I sit on the airplane, wedged between Tim, my husband, and Reed, my younger son. Seth, my older son, sits just across the narrow aisle. The flight attendant moves down the aisle closing the overhead baggage compartments, signaling that boarding is over and our departure is at hand. I pull my AirPods out of my bag and position them in my ears; then, I look at my phone to choose which podcast to begin. “One missed call,” I notice.
This vacation is the first for our family since the summer of 2020. Since then, we’ve been together for Seth’s graduation, his move to Colorado, for Thanksgiving and Christmas, and for my dad’s funeral. But ten whole days together…to reconnect and play, to rest and rejuvenate, to adventure and explore? Well, it’s been far too long. I have been counting down the days until our departure, and when I hugged Seth’s neck upon his arrival at our gate just thirty minutes ago, I felt the swell of joy and hope.
The caller ID shows that my sister Beth has just called.
“You’d better call her back,” Tim advises.
I know he is right—she is coming to town to stay with Mom as well as watch our dog Titan while we are away. Her missed call sets off an alarm in my nervous system. So, as a flight attendant begins making an announcement about oxygen masks and floatation devices, I place the call.
“I have some hard news,” she says, gently.
When Beth arrived at our house that afternoon to check on Titan, she found him in his bed, deceased. Our beloved 13-year-old dog had died sometime between our departure that morning and her arrival. As she speaks, I slowly absorb her words while remaining acutely aware of my sons’ nearby presence. I feel shock and sorrow rise within me, yet I quickly steel myself to contain it. This is neither the place nor the time to share this news with our boys. I pass the phone to Tim, and together, we hold the knowledge of our family’s loss for the four-hour flight.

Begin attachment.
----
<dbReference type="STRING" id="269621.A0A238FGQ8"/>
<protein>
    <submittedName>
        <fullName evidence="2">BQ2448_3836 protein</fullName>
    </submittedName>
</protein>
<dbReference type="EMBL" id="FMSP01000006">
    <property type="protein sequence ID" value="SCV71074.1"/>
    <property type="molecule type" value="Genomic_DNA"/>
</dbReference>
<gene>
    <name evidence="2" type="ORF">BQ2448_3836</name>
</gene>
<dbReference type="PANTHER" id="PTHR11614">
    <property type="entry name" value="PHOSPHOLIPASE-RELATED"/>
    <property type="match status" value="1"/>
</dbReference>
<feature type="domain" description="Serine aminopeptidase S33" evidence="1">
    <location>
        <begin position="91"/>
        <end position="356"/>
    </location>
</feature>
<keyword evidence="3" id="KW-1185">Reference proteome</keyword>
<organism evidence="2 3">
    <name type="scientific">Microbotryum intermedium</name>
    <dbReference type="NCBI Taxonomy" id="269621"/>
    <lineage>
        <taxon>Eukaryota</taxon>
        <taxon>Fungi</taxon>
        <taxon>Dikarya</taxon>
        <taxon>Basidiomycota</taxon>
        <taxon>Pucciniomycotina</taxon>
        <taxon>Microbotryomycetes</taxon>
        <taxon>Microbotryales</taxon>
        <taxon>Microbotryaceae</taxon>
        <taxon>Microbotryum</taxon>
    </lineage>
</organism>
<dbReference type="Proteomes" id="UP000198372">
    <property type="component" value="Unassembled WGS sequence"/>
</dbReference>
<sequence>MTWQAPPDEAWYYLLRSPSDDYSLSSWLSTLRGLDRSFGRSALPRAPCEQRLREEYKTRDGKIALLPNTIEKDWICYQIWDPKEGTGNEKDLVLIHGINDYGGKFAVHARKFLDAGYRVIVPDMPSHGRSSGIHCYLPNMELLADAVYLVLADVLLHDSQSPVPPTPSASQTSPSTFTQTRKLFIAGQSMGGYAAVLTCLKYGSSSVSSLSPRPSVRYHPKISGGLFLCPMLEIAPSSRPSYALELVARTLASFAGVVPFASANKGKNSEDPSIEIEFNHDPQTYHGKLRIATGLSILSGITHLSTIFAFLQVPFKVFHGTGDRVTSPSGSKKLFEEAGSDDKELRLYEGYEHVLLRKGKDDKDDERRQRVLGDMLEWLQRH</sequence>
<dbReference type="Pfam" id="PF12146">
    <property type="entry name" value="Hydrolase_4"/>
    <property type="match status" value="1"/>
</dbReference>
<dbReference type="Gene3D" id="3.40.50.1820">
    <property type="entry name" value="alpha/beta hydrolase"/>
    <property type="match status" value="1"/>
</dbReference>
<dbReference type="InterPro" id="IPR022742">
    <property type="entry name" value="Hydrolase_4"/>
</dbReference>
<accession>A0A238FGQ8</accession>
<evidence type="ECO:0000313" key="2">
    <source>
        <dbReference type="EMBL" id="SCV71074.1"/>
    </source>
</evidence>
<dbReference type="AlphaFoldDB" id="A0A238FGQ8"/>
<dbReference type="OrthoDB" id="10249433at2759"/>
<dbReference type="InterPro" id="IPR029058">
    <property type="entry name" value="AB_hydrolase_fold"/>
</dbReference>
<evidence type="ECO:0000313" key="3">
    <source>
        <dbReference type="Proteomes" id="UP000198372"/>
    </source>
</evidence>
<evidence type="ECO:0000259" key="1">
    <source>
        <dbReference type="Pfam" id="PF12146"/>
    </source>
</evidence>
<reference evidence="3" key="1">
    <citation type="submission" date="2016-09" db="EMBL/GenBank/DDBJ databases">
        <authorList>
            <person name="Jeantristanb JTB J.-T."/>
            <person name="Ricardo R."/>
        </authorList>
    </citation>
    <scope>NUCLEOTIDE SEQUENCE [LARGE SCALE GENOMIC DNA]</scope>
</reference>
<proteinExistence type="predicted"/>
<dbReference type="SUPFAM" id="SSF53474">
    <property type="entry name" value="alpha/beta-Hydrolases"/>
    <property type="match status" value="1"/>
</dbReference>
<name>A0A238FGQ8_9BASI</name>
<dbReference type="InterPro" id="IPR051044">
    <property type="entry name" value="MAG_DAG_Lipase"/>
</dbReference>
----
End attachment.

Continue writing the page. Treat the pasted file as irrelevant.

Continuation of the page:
I am flooded with a torrent of thoughts and feelings over the next four hours and pray that the dam will hold, containing the emotional release that feels imminent. How is our pup, who was chasing squirrels in the backyard yesterday morning, gone? My dad gone. Our cat gone. Now, Titan gone. Loss upon loss. And this trip? A desperate need to get away as a family. To flee from the weight of what our world has held and fly toward carefree joy. With one phone call, I am reminded there is no escape.
We carry the both/and with us, wherever we go.
The sorrow and the joy. The anticipation and the disappointment. The mundane and the adventure. The delight of receiving and the ache of letting go. It’s the torrent swirling inside me. Instead of fighting it, I gradually surrender. What has felt like an internal ferocity to armor up settles into a gentle softening of my soul. I embrace both my hope and my grief with equal kindness.
Here, cruising through the air at 36,000 feet, I feel beckoned to bless the both/and as good and holy. I am here for it all.
“All shall be well, and all shall be well, and all manner of thing shall be well.” – Julian of Norwich
Susan Tucker is a lifelong lover of story, and with curiosity and openness, she often explores in her writing the tension that life holds. A former English teacher, Susan loves meaningful use of language, especially when used to stir the soul and whet one’s appetite for more truth, goodness, and beauty. Compelled by a burgeoning interest in trauma recovery, she pursued training at The Allender Center, completing the Certificate in Narrative Focused Trauma Care, Level I and Level 2. Susan and Tim, her husband of 28 years, are the parents of two sons, now young adults, and adjusting to their newly empty nest.nbsp